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British Women's Writing, 1930 to 1960Between the Waves$
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Sue Kennedy and Jane Thomas

Print publication date: 2020

Print ISBN-13: 9781789621822

Published to Liverpool Scholarship Online: May 2021

DOI: 10.3828/liverpool/9781789621822.001.0001

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Lower-middle-class Domestic Leisure in Woman’s Weekly, 1930

Lower-middle-class Domestic Leisure in Woman’s Weekly, 1930

(p.17) Chapter One Lower-middle-class Domestic Leisure in Woman’s Weekly, 1930
British Women's Writing, 1930 to 1960

Eleanor Reed

Liverpool University Press

Eleanor Reed explores the status of domestic leisure in issues of Woman’s Weekly during 1930 when many middle-class housewives looked to labour-saving technologies to produce status-defining domestic leisure. Woman’s Weekly initiates and reflects the aspirations and anxieties of a readership eager to cement its position in an expanding, diversifying and competitive middle class. The magazine’s lower-middle-class distinctiveness emerges through comparison to Good Housekeeping, a glossy domestic monthly targeting middle-class housewives with larger budgets. Rather than following Pierre Bourdieu and others in portraying lower-middle-class culture as an inauthentic copy of leisure-class culture, this essay argues that Woman’s Weekly contributes to the production of an ideologically distinctive lower-middle-class domestic culture in which its readers can take pride. This culture is problematized however by its suspected source in the magazine’s unknown producers, some of whom were men; a circumstance alluded to in Stevie Smith’s 1936 Novel on Yellow Paper.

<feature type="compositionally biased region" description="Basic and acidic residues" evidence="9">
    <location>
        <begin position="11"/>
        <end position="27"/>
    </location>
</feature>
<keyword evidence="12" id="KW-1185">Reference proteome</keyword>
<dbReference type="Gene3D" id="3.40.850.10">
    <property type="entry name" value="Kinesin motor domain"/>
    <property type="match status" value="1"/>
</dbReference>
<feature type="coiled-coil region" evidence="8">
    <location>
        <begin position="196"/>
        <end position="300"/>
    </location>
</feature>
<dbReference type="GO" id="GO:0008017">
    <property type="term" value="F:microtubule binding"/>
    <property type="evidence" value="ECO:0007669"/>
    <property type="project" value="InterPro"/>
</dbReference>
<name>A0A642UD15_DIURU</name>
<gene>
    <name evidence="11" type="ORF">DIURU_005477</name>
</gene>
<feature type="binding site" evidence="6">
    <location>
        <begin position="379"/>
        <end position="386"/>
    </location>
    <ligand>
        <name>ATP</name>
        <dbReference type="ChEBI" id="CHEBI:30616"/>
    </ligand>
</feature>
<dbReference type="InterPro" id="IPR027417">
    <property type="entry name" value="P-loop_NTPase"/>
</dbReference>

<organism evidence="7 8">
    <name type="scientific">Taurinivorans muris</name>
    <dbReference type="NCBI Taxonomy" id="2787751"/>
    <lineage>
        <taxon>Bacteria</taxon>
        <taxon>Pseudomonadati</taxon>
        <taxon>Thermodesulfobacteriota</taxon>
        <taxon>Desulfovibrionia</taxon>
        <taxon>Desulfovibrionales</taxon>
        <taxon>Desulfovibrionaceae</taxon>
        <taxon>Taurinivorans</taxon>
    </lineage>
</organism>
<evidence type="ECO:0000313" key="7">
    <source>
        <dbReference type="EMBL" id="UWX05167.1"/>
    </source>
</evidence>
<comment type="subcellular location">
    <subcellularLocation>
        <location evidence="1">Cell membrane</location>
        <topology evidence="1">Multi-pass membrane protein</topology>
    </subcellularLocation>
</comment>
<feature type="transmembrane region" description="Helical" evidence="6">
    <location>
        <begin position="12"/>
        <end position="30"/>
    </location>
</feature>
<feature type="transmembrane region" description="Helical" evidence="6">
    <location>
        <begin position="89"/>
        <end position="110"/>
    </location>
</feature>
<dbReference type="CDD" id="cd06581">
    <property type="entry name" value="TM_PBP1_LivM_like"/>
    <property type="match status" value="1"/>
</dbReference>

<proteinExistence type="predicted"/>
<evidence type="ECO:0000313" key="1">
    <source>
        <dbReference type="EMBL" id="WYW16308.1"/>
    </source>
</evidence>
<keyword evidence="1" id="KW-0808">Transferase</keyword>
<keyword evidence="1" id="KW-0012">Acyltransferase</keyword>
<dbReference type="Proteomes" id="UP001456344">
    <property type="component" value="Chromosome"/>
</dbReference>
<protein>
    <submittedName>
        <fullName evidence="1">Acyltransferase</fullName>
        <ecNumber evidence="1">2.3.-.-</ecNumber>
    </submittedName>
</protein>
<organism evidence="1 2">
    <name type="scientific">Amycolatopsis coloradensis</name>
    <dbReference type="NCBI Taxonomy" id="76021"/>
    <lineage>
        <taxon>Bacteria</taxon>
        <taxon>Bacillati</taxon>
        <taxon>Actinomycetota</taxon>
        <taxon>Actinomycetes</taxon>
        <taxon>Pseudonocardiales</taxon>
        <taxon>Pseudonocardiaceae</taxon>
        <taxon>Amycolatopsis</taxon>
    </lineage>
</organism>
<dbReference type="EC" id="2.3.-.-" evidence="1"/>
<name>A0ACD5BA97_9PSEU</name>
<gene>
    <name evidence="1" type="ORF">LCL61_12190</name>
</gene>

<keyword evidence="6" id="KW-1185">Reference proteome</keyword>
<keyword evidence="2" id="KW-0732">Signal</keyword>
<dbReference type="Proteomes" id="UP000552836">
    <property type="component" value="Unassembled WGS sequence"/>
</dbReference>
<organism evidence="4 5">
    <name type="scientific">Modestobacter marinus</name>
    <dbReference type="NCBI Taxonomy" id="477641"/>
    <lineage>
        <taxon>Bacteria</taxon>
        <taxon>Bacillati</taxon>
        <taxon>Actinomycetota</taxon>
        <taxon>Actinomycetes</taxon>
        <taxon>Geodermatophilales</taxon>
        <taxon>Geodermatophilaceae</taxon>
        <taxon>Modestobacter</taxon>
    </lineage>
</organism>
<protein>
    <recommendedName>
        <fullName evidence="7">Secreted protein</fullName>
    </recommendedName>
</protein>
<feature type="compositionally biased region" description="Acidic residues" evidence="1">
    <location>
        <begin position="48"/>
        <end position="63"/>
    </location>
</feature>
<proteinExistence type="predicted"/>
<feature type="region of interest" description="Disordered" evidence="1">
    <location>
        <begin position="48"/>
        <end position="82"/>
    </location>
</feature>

Keywords:   leisure-class, 1930s, technologies, lower-middle-class, domestic culture, Women’s Weekly, Good Housekeeping, Pierre Bourdieu, Stevie Smith

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